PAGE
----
J.D Vance

At least once he said specifically he wouldn’t run for office:

I can’t find anything claiming higher sales for his book than “over a million copies,” not enough to make him that fsmous:

If the movie being made from his book actually gets made (and lots of announced movies don’t get made), that might raise his fame to the point that a substantial portion of the American public would know about him, but it would take at least two years to make the film, I estimate:

No more, and arguably less, than John Stewart.

Doesn’t mean we’ll be addressing either one as Mr. President in their lifetime.

It’s easy to fall into the trap of thinking that what some in the chattering classes are writing and talking about reflects what America is thinking about, but that would be a mistake.

I like the idea that someone would become a successful Republican politician by writing a serious memoir about poverty. Maybe in some fantasy version of the Republican party.

Never heard of him. Any relation to B. D. Cooper? They have the same middle initial.

Have you heard of Hillbilly Elegy though?

I think Stephen King has better book sales, so I’d bet on him before Vance as a presidential candidate.

D.B. Cooper was the airplane hijacker and famous missing person. B.D. Cooper is the somewhat less well known Iowa stamp collector.


I’ll vote for anyone who gets me cash for my structured settlement.

I’d be willing to argue that right now Franken is in top five contenders for the nomination. It’s way early, but he’s getting some right kind of press and saying crowd pleasing things.

I have no idea who he is, and I see on his Wikipedia page that he worked for the venture capital firm owned by noted asshole Peter Thiel.

No, thank you.

So, who are the top politicos eyeing a presidential run?

It’s really too early to say. Candidates typically start making noise about running roughly two years before the election.

But some of the names being tossed around include Bernie Sanders, Joe Biden, Senator Chris Murphy, Senator Elizabeth Warren, Senator Kamela Harris, Senator Corey Booker, and a bunch of others.

On which side? For the Republicans, the strongest contender is probably Ryan, though Pence could also have a decent claim, and Kasich is probably going to give it another try (and I wouldn’t rule out him trying to primary Trump).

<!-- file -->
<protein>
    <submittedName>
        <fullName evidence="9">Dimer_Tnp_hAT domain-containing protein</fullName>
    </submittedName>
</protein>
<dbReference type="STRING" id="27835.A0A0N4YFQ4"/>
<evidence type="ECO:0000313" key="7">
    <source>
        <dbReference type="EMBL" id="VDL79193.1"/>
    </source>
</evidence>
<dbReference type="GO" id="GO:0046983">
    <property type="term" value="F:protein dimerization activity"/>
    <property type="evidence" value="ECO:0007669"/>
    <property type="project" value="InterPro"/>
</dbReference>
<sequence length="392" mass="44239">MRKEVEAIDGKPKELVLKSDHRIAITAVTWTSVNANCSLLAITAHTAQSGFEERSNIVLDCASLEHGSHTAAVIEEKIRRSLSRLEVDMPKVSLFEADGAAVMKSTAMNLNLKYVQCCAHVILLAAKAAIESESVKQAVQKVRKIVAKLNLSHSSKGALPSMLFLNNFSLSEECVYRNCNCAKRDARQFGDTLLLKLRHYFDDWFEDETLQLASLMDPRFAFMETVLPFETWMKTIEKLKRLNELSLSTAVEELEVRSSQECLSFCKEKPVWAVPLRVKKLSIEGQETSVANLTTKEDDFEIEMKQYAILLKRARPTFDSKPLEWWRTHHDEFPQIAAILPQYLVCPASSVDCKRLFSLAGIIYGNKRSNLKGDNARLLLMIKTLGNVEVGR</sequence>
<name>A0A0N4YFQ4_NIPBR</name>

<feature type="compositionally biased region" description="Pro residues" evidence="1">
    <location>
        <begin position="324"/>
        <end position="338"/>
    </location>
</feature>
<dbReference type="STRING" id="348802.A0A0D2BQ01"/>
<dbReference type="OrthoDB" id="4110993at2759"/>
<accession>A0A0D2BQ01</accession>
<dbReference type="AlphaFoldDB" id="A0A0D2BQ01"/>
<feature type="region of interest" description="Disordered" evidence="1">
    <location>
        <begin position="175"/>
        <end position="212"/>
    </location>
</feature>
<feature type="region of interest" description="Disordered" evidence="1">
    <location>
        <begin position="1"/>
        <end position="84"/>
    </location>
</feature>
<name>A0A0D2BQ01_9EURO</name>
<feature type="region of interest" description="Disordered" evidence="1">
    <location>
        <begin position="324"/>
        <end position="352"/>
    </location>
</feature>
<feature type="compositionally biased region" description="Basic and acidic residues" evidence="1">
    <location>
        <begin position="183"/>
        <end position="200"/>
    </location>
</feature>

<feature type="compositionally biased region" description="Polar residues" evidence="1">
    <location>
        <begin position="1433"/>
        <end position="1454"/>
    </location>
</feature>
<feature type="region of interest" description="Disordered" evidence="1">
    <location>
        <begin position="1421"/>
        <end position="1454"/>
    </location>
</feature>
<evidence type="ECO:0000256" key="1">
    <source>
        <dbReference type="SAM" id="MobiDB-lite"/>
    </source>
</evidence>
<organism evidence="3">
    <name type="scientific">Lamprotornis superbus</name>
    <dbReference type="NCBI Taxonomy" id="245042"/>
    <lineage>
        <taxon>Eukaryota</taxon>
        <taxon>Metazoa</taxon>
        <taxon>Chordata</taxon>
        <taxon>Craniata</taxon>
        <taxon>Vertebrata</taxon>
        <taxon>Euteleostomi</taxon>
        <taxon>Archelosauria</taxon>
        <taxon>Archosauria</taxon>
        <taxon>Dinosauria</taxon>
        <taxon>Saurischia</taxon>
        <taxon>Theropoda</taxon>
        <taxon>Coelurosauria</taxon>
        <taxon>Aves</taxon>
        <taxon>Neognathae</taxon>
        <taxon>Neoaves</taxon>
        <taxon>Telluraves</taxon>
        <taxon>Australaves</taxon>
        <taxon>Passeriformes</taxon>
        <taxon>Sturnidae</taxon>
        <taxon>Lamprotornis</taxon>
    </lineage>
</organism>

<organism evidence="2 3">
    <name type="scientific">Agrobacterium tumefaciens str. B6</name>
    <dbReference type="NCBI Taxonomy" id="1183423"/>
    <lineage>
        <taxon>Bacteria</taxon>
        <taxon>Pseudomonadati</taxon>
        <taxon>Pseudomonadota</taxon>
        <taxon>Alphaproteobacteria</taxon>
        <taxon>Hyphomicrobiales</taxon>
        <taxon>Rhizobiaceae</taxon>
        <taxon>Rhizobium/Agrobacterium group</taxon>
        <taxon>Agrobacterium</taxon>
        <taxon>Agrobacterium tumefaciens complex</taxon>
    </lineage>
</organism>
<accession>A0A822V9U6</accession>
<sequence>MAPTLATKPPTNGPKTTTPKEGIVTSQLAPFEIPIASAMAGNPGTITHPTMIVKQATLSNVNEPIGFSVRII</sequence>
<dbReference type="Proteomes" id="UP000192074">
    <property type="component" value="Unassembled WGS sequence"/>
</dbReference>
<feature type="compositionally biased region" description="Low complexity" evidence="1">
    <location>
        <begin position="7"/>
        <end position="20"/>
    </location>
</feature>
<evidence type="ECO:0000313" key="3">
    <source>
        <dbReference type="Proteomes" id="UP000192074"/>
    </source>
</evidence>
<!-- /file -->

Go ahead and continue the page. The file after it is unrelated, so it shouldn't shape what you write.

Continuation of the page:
For the Democrats, I can think of a number of names who would have a good shot if they ran, but the question is whether they’re interested (and others who would have a good shot but have specifically said that they’re not). But yes, Franken would be on that list.

Actually, from a Guardian review of sorts, he does blame the poor for being poor.
People like that sort of thing.

Youth at the Helm !

For some reference – three years before winning their first Presidential elections:

Bill Clinton, in 1989, was in his third term as governor of Arkansas. There’d been some speculation about him running for president in '88 (when Cuomo declined to run, and Gary Hart dropped out), but he’d never entered the race. His biggest national exposure at that point had been being a keynote speaker at the 1988 Democratic Convention, and going way over his allotted time.

George W. Bush, in 1997, was partway through his first term as governor of Texas, part owner of the Texas Rangers baseball team, and the son of (and shared a name with) a former president. Nationally, he was probably better known for the second and third items from the above list at that time than he was for the first.

Barack Obama, in 2005, was a year into his term as a U.S. Senator (an election in which his victory was, in part, due to the Republican nominee having to withdraw due to a sex scandal involving his actress wife). He had given a keynote address at the 2004 Democratic Convention, and was seen as a rising star in the party, but was also very new to the national stage.

In short: at that juncture, 3 years before the elections, few people would have seen Clinton, GWB, or Obama as their parties’ favorite or lead candidate, though all three had a certain level of national awareness (particularly GWB, due to his name, and governorship of a large state). Based on their roles in the previous conventions, Clinton and Obama were clearly being groomed for bigger roles, but when the races actually started, neither of them were seen as the top challengers.

So, my guess is that the Democratic nominee for 2020 will be someone that you’ve probably heard of today, but may not know much at all about.

Does it matter to the OP that J. D. Vance is only 33?

Understanding why poverty persists is not a strong suit of the Democratic Party. Perhaps he could run with Thomas Sowell.

I wasn’t expecting him to become president immediately;)

Something to do with Welfare ?
Weren’t no poverty until statists started relieving poverty.